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Can Lack of Sleep Lead to Weight Gain and Diabetes?

      It may come as no surprise to you to learn that overweight, obesity, and diabetes are some of the most common medical problems found in adults today. Part of what is so alarming about these diseases is that they put you at risk for a variety of other health problems, such as high blood pressure, high cholesterol, and heart attacks.

      In addition, being overweight or obese can increase your risk of diabetes. Therefore, fighting obesity is an important first step to preventing many other medical conditions.

      You probably know that the 2 biggest factors that can lead to overweight and obesity are eating more calories every day than your body needs, and not getting enough physical activity. A recent study has found that there might be another factor that contributes to weight gain and diabetes—not getting enough sleep!

What does sleep have to do with diabetes?

      Can Lack of Sleep Lead to Weight Gain and DiabetesThat’s a great question! Experts aren’t completely sure, but they think it has to do with the fact that poor sleep, or not enough sleep, fouls-up your body’s internal clock.

      Your body goes through a regular 24-hour cycle each day. During this time, hormones and other chemical signals are released in different amounts, depending on where you body is in the cycle. The signals play a part in all sorts of things, including appetite, memory, how your body stores calories, or how well you fight-off illness.

      Your body likes to have a very regular schedule, and part of the way it tries to do this is by basing the internal clock off your sleep-wake cycle. Before the age of TV, video games, and cell phones, people usually went to bed and got up around the same time every day. This was good for the body’s internal clock.

      However, people today tend to get less sleep overall, and it isn’t always good quality sleep. Over time, this can cause problems with your body’s internal clock. Health experts believe that these changes could lead to a variety of diseases, including diabetes and obesity.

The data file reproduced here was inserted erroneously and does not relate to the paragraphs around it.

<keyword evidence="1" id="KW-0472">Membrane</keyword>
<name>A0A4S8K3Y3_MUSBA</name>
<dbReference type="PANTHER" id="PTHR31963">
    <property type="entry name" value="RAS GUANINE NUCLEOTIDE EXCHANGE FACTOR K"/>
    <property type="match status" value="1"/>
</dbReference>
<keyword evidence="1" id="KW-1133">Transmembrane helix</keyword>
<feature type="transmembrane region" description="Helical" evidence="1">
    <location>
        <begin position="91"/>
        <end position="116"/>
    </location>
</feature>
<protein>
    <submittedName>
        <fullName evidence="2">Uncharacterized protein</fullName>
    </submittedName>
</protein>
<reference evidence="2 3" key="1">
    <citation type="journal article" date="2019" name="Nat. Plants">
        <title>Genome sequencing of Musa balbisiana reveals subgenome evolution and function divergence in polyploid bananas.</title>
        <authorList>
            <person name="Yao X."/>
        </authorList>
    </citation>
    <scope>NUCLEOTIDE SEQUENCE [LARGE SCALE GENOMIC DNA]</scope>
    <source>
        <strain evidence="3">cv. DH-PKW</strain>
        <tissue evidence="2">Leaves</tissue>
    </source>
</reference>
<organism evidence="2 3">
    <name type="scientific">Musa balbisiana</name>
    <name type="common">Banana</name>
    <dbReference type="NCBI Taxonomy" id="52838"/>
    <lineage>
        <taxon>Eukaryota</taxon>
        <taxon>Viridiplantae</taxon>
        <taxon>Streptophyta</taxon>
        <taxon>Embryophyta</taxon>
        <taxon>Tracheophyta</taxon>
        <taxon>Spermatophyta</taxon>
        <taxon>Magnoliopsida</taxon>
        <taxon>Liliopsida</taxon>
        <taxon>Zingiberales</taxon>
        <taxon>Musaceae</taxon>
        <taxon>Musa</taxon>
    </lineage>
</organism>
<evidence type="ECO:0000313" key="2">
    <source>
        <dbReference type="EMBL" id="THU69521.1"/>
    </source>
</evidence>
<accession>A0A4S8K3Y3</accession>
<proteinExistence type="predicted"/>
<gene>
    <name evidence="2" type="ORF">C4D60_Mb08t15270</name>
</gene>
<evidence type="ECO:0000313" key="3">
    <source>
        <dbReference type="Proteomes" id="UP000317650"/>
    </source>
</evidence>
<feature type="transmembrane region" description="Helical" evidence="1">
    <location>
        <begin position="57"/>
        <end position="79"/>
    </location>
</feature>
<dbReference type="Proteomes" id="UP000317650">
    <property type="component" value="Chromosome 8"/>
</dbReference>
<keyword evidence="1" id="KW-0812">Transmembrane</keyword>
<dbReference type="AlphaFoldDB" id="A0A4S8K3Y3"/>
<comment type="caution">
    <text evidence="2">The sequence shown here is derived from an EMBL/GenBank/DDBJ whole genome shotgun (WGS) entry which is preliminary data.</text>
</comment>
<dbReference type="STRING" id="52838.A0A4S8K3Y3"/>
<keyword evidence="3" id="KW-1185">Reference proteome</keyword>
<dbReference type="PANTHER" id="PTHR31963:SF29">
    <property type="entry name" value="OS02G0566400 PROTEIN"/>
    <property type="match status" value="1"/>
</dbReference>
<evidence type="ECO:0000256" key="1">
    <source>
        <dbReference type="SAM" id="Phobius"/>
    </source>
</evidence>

The research

      In order to see if they could find a link between lack of sleep and specific health problems the researchers combined results from studies that took place between 1998 and 2013.

      They wanted to see if they could find a link between lack of sleep or low quality sleep and the following conditions:

  • Diabetes
  • Overweight and obesity
  • High blood pressure
  • High cholesterol
  • Appetite
  • Changes in how the body burns and stores energy

The results

      The study found that not getting enough sleep each night was strongly linked with:

  • Increased rates of obesity
  • Increased rates of diabetes

There was also a weak link between lack of sleep and:

  • High blood pressure
  • High cholesterol

What do these results means for you?

      It’s important to understand that these health problems don’t happen after just a few nights of bad sleep. It takes weeks or months (sometimes years) of not getting enough sleep before your health starts to suffer.

      It’s also important to know that just as easily as lack of sleep can lead to health problems, experts think that getting back into a good sleeping pattern can do the opposite. In fact, making sure that you get enough sleep might be used as treatment for some health problems in the future, such as obesity and diabetes.

The take home points

  • Your body has an internal clock that helps keep your body healthy
  • Not getting enough sleep each night can cause problems with your body’s normal 24-hour cycle
  • Chronic lack of sleep can increase your risk of diabetes and obesity and other health problems like high blood pressure
  • Experts agree that about 7-9hrs of sleep is what your body needs each night
  • Other tips that can help you sleep well include:
    • Go to sleep and get up at the same time each night
    • Have a relaxing routine you can do before bed each night—try reading or meditating
    • Avoid alcohol and heavy meals at night
    • Avoid afternoon naps
    • Get enough exercise each day
    • If you can’t fall asleep right away, get up and do something relaxing in another room until you feel tired

 

Source: http://download.thelancet.com/pdfs/journals/landia/PIIS2213858714700129.pdf?id=kaaaH9Qb5_Ryyea7Uizuu

Robert Ehrman, MD (45 Articles)

Dr. Robert Ehrman, MD is a Board Certified Emergency Physician. He completed his training in Emergency Medicine at Yale-New Haven Hospital in New Haven, CT and Cook County Hospital in Chicago, IL. He always reminds his patients that the more they take care for their health each day, the less likely they are to visit him again in the ER!

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